Webb’s Wrap: Stewart & Weston on the trail . . . stories worth reading . . . John Curtis on climate change . . . re-inventing transit

Hello, Utah Policy readers. Each day I’m going to post a roundup of things happening in the political world, my observations on current issues, and perhaps an offbeat item or two.

Stewart & Weston on the trail — together
Democratic congressional candidate Kael Weston, is campaigning in a unique way — stalking his opponent, Republican Chris Stewart, as Stewart holds town hall meetings across his district. Weston sent a report to his supporters making critical comments about Stewart’s speeches and interaction with constituents, saying Stewart “is choosing to further divide us from each other.”

“Last week, campaign Tech Director Tai and I attended three of the four rural town halls that Chris Stewart held, travelling 702 miles in my old truck over two days. Green alfalfa fields blurred into red rock deserts and back again under raven-filled blue skies. Our campaign wanted to hear the Republican incumbent in his own words and see which questions were raised. . . . Stewart’s rhetoric-his exact words were, ‘Please don’t ever be ashamed to defend our country or stand up for the flag’-came across as a particular brand of manufactured, self-congratulatory, and exclusionary patriotism.”

It’s actually rather hard to criticize Stewart for preaching patriotism in rural Utah, but Weston makes the attempt. He isn’t likely to win, but he is running a feisty campaign.  See his lengthy travel report to friends and supporters HERE<https://mailchi.mp/c40f76434cb1/a-nation-indivisible-with-liberty-and-justice-for-all?e=c28b19bfe6>.

Stories worth reading
  *   Wall Street just had its best August in more than 30 years, and the Dow has already erased its 2020 losses (NBC News).
  *   Democrats are worried about losing Minnesota to Trump, a state no Republican has carried since Nixon in 1972 (The Spectator).
  *   There’s a major problem with medical testing for COVID-19: Turns out many people who test positive aren’t likely to be contagious. (New York Times).

Congressman John Curtis on climate change
Curtis recently participated in a Sutherland Institute event, titled, “Confessions of a Climate Conservative.” It is an insightful presentation on Curtis’ feelings about stewardship over the earth and the importance of protecting and caring for the environment.

“So what is the confession of a climate conservative? A climate conservative believes we have a responsibility to leave this Earth better than we found it. We believe reasonable and practical answers can be found in innovation and provident living. We believe it is our duty to live without leaving a burden for future generations. And we believe the responsibility falls on the entire world and not just the United States. We believe that efforts to improve the environment should achieve real environmental benefits and not just feel-good actions. We believe science is important, but not the only tool for policymaking. We believe the regulatory process should allow for responsible resource management and not to assist the agenda of the special interest groups. We believe the cost of regulation should not outweigh the benefits. And we believe while government has a role, the larger role is personal responsibility and market-driven solutions.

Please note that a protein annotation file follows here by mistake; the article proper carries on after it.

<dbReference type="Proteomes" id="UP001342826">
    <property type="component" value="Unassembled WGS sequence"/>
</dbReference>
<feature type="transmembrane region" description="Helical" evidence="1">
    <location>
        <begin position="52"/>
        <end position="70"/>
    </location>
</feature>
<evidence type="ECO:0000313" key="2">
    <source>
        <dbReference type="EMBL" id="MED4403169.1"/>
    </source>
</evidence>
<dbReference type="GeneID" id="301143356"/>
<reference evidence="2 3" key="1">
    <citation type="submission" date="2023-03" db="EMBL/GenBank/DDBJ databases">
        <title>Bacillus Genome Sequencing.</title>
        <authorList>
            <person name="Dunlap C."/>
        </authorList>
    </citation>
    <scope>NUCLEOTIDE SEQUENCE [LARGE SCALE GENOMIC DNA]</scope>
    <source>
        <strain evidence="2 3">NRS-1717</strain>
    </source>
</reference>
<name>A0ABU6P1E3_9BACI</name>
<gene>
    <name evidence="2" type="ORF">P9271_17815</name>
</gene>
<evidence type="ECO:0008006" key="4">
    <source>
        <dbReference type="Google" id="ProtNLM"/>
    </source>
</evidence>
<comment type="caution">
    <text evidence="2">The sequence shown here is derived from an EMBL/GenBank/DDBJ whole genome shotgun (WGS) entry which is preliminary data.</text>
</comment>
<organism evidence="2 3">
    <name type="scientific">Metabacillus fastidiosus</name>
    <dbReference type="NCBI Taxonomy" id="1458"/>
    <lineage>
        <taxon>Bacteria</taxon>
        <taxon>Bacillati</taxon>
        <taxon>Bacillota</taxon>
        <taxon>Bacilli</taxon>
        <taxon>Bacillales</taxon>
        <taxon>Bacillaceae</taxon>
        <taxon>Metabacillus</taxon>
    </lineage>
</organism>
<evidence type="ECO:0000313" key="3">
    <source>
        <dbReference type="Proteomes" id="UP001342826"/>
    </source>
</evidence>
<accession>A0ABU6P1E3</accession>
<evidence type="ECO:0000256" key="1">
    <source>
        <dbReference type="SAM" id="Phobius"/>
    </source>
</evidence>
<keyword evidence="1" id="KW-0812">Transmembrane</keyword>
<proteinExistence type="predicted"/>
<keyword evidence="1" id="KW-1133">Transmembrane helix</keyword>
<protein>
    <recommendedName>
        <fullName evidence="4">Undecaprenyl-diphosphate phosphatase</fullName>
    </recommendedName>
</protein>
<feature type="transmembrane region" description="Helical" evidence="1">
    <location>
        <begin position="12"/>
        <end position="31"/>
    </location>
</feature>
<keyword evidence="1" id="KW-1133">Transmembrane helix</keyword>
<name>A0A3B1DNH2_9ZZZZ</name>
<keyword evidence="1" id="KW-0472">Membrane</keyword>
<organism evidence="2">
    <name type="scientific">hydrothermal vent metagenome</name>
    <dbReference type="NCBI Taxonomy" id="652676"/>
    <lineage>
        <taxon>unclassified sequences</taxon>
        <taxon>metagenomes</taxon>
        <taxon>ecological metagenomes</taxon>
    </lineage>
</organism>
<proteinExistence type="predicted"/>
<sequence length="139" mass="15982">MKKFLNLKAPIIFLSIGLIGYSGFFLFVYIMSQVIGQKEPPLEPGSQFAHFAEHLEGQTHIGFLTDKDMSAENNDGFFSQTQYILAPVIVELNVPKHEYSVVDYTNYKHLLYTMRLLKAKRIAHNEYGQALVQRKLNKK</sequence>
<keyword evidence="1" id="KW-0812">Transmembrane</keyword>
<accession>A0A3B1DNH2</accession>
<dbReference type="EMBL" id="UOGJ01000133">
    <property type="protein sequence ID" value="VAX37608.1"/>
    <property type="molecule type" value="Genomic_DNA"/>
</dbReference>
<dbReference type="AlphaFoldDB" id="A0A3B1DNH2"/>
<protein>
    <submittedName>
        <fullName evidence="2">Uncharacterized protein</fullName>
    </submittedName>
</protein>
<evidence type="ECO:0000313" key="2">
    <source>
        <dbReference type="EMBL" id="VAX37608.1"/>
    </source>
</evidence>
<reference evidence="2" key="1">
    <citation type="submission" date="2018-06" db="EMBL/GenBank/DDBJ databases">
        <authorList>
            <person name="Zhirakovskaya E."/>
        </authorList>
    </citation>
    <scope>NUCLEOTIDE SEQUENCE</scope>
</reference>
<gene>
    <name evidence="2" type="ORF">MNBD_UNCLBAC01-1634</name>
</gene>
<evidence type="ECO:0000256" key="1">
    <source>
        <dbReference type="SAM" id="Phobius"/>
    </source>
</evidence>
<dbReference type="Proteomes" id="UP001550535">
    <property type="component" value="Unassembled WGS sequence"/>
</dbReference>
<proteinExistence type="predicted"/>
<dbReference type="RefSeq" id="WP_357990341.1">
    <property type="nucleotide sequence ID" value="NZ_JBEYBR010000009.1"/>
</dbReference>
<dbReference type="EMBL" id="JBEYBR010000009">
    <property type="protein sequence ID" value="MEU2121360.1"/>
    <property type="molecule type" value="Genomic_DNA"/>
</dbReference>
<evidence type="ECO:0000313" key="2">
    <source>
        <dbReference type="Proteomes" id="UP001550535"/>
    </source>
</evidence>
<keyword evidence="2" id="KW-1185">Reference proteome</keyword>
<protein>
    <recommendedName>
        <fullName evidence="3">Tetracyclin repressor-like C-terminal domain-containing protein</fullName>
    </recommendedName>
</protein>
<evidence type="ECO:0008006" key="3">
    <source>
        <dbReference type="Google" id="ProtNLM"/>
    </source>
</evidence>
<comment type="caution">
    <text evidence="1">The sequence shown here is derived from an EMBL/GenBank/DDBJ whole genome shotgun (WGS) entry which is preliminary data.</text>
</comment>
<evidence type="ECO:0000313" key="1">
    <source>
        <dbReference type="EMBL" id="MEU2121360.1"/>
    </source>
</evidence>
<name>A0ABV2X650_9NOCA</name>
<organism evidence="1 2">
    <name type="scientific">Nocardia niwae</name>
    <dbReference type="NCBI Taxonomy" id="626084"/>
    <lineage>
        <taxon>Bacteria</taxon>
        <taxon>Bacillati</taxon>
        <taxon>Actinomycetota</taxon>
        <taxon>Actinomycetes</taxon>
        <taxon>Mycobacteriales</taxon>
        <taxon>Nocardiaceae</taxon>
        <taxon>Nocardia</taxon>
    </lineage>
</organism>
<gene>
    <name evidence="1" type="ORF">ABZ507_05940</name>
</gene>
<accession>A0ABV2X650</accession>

Curtis makes a very compelling case that conservatives can love the earth and protect the environment. Read his remarks HERE.

Can transit re-invent itself?
The COVID-19 pandemic has wreaked havoc on transit agencies across the country, and in Utah. Utah Transit Authority ridership dropped 70 percent at the outset of the crisis. It’s tough to social distance on a bus.

The Monterey-Salinas transit agency in California saw ridership drop by 80 percent. But it decided to provide other public services during the crisis. It reached out to the agriculture and hospitality industries, military bases, community colleges, school districts and healthcare providers to see how it could help. It began delivering Meals on Wheels, providing hotspot Internet access, took over a program that takes disabled veterans to medical appointments, and gave old vehicles to non-profit groups that needed them. Two buses became mobile virus testing facilities for the agriculture industry, and also distributed masks. Read the Governing Magazine story HERE.

Parting shot
More wildlife in the city: After reading Monday’s story about a downtown bat encounter, reader Jennifer Jolley Johnston notes that she went on a three-hour canyon drive on all dirt roads and saw only squirrels. But on the way home in Salt Lake she saw a deer on Second Avenue. And, Jennifer says, West High School is directly on the bats’ migration path. “As the parent of an alum, every first day of school was shortly followed by freshmen parents blowing up the school’s group chat over the brief appearance of the bats.”

If you have a comment, an item you think should be publicized, or just want to tell me I’m an idiot, shoot me a message at [email protected].